Devayajna, aka: Devayajña, Deva-yajna; 9 Definition(s)
Devayajna means something in Hinduism, Sanskrit, the history of ancient India, Marathi. If you want to know the exact meaning, history, etymology or English translation of this term then check out the descriptions on this page. Add your comment or reference to a book if you want to contribute to this summary article.
Shaktism (Shakta philosophy)
Devayajña (देवयज्ञ):—One of the five Great-Sacrifices (pañchamahāyajña);—This sacrifice is intended to honor the gods, who represent the cosmic forces maintaining the harmony of the universe. The fulfilment of these sacrifices (or, five debts) are presented as the duty of every human being. The five sacrifices are presided over by Chinnamastā (one of the ten mahāvidyās), who represents the power of the sacrifice (yajña).Source: Wisdom Library: Śāktism
Shakta (शाक्त, śākta) or Shaktism (śāktism) represents a tradition of Hinduism where the Goddess (Devi) is revered and worshipped. Shakta literature includes a range of scriptures, including various Agamas and Tantras, although its roots may be traced back to the Vedas.
Dharmashastra (religious law)
Devayajña (देवयज्ञ):—One of the five great sacrifices (pañcamahāyajña) to be performed by a householder, according to Manu. Devayajña refers to the performance of homa.Source: Wisdom Library: Dharma-śāstra
Devayajña (देवयज्ञ):—According to Manusaṃhitā, performing of homa is called Devayajña - homo daivo. Through this sacrifice, the gods are worshipped by burnt oblations according to the rule - homoirdevān. Huta or the burnt oblations offered to the gods is also called Devayajña by the great sages. The twice born people shall offer oblations to the gods (Vaiśvadeva and the oth er gods) in the sacred domestic fire according to the rule of the Gṛhyasūtra
In the Manusaṃhitā, we found a list of deities to offer oblations. They are—Viśvadeva, Agni, Soma, Danvantari, Kuhu, Anumati, Prajāpati, Dyāvāpṛthivi, Sviṣṭakṛt etc. These gods are generally related to the nature. Through this, we learn to be harmony with the nature.Source: Shodhganga: Facts of society in the Manusamhita
Dharmashastra (धर्मशास्त्र, dharmaśāstra) contains the instructions (shastra) regarding religious conduct of livelihood (dharma), ceremonies, jurisprudence (study of law) and more. It is categorized as smriti, an important and authoritative selection of books dealing with the Hindu lifestyle.
Purana and Itihasa (epic history)
Devayajña (देवयज्ञ) refers to “ceremonial sacrifices for the propitiation of gods”, as defined in the Śivapurāṇa 1.14.—Accordingly, “[...] this is called agniyajña in as much as it enters the sun during the day. The different sacrifices sthālīpāka etc. for the propitiation of Indra and other gods by offerings in the fire are called devayajña. The rites of caula (ceremony of tonsure) etc. are performed in the ordinary fire”.Source: archive.org: Siva Purana - English Translation
The Purana (पुराण, purāṇas) refers to Sanskrit literature preserving ancient India’s vast cultural history, including historical legends, religious ceremonies, various arts and sciences. The eighteen mahapuranas total over 400,000 shlokas (metrical couplets) and date to at least several centuries BCE.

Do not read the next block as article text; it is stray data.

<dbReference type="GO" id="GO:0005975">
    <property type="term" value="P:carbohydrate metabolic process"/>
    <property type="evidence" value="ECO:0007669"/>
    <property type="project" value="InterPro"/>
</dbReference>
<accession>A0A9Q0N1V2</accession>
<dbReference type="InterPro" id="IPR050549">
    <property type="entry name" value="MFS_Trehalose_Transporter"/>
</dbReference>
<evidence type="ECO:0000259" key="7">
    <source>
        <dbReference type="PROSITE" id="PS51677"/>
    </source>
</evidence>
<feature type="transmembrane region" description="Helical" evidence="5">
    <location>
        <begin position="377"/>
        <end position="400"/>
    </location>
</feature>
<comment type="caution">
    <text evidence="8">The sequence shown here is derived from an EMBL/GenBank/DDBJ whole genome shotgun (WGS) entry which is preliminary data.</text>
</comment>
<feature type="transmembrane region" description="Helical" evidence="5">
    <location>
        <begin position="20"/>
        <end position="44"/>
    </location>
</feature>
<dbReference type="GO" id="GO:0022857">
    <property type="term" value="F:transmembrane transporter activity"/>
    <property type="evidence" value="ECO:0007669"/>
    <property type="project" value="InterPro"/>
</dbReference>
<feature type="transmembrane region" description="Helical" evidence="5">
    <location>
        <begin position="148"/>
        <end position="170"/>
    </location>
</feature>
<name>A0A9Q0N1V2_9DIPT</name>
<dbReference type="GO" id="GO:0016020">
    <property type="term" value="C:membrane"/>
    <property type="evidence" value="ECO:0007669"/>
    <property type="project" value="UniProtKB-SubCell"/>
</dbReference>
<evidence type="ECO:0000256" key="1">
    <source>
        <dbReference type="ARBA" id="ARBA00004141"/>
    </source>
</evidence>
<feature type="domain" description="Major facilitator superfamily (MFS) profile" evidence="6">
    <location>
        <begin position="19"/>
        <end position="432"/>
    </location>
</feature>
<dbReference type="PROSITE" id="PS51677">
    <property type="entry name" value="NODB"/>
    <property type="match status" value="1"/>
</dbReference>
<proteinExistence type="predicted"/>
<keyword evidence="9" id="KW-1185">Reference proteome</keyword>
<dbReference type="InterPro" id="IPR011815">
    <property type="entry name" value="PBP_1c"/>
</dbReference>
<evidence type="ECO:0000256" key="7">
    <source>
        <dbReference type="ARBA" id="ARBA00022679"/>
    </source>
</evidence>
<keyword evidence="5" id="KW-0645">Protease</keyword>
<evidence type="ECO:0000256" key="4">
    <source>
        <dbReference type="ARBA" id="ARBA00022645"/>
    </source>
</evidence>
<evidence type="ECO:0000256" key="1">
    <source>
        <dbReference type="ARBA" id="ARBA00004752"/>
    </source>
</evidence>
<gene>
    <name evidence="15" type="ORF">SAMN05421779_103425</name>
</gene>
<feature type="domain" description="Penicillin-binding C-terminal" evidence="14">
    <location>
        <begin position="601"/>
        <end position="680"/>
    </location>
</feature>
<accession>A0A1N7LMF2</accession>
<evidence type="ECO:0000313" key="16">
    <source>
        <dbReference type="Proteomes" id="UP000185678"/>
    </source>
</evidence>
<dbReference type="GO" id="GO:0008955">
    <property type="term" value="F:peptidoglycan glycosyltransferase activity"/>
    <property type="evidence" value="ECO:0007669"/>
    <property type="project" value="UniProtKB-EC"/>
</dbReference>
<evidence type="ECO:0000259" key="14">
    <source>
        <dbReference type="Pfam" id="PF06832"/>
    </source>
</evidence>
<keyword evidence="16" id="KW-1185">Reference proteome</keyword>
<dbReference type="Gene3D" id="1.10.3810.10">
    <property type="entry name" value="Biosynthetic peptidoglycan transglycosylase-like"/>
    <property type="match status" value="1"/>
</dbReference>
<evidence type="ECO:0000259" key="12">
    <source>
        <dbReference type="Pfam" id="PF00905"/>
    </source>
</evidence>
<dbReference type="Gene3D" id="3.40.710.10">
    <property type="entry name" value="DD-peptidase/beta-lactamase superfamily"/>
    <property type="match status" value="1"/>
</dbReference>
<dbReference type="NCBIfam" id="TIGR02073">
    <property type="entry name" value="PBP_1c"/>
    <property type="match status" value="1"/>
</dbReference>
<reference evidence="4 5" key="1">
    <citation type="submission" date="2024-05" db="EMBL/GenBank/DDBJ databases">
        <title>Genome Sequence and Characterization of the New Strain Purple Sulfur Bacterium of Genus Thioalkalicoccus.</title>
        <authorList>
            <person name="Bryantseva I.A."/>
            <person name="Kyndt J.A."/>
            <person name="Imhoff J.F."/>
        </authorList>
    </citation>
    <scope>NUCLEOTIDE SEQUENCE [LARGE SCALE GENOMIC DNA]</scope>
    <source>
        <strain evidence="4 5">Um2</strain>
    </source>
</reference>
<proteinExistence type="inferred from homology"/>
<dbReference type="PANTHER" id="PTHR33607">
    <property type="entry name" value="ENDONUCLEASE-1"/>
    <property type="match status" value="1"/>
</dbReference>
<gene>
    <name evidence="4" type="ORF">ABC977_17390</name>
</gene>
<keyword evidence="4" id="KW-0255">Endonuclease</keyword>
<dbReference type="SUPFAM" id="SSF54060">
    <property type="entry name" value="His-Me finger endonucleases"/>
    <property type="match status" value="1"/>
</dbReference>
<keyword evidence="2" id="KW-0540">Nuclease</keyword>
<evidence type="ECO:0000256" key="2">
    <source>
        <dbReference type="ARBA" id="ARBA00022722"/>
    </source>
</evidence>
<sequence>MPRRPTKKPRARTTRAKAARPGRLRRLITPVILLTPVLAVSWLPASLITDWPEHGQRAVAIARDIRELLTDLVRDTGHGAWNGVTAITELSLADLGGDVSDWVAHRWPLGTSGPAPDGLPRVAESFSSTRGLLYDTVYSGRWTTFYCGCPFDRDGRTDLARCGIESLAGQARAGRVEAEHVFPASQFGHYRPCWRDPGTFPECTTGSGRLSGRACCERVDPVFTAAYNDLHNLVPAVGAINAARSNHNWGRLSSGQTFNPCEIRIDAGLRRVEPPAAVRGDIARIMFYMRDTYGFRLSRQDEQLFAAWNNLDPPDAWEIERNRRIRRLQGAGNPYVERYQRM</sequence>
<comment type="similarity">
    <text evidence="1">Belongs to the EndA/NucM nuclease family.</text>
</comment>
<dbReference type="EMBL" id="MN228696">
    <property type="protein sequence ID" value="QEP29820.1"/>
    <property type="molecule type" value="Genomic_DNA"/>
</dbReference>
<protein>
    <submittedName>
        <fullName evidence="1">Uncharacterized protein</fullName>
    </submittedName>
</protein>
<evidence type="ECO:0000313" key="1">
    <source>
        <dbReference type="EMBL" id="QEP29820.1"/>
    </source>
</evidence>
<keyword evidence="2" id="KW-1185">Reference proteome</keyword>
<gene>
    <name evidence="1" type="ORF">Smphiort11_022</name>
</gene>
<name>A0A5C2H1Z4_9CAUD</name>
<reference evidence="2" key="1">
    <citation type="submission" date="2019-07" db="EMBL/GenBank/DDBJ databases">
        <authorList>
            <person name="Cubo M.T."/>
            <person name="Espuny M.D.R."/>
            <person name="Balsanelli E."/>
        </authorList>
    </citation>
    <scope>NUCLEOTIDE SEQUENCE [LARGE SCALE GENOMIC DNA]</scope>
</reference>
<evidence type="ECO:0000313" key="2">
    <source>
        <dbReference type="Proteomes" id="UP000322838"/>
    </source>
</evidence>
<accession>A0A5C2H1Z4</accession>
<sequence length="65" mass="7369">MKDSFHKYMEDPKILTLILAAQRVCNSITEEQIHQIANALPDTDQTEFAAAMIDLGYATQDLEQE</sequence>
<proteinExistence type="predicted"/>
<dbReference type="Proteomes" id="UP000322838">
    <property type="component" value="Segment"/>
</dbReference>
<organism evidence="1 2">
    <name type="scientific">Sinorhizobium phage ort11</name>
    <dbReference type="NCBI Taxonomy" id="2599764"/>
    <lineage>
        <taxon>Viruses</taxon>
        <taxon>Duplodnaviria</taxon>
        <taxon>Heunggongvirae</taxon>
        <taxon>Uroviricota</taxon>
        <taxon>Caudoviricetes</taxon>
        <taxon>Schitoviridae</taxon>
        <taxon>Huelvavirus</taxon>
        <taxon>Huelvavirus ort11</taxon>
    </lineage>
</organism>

Languages of India and abroad
dēvayajña (देवयज्ञ).—n S Oblation of food (before beginning the meal) to the gods. The first of the five yajña. See pañcayajña.Source: DDSA: The Molesworth Marathi and English Dictionary
dēvayajña (देवयज्ञ).—n Oblation of food to the gods.Source: DDSA: The Aryabhusan school dictionary, Marathi-English
Marathi is an Indo-European language having over 70 million native speakers people in (predominantly) Maharashtra India. Marathi, like many other Indo-Aryan languages, evolved from early forms of Prakrit, which itself is a subset of Sanskrit, one of the most ancient languages of the world.
Devayajña (देवयज्ञ).—a sacrifice to the superior gods made by oblations to fire, or through fire to the gods; (one of the five daily sacrifices of a Brāhmaṇa; see Ms.3.81,85 and pañcayajña also).
Derivable forms: devayajñaḥ (देवयज्ञः).
Devayajña is a Sanskrit compound consisting of the terms deva and yajña (यज्ञ).Source: DDSA: The practical Sanskrit-English dictionary
(-jñaḥ) The Homa or burnt sacrifice. E. deva, and yajña sacrifice; the sacrifice appropriated to the gods.Source: Cologne Digital Sanskrit Dictionaries: Shabda-Sagara Sanskrit-English Dictionary
Sanskrit, also spelled संस्कृतम् (saṃskṛtam), is an ancient language of India commonly seen as the grandmother of the Indo-European language family. Closely allied with Prakrit and Pali, Sanskrit is more exhaustive in both grammar and terms and has the most extensive collection of literature in the world, greatly surpassing its sister-languages Greek and Latin.
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Search found 12 books and stories containing Devayajna, Devayajña, Deva-yajna, Deva-yajña, Dēvayajña; (plurals include: Devayajnas, Devayajñas, yajnas, yajñas, Dēvayajñas). You can also click to the full overview containing English textual excerpts. Below are direct links for the most relevant articles:
The Shiva Purana (by J. L. Shastri)
Chapter 14 - Description of Fire-sacrifice (agniyajña), etc. < [Section 1 - Vidyeśvara-saṃhitā]
Chapter 15 - Qualification, time and place for devayajña, etc. < [Section 1 - Vidyeśvara-saṃhitā]
Manusmriti with the Commentary of Medhatithi (by Ganganatha Jha)
Verse 2.86 < [Section XVII - Rules of Study]
Verse 3.70 < [Section VII - Duties of the Householder]
The Markandeya Purana (by Frederick Eden Pargiter)
Apastamba Dharma-sutra (by Āpastamba)
The Vishnu Purana (by Horace Hayman Wilson)
Maha Prajnaparamita Sastra (by Gelongma Karma Migme Chödrön)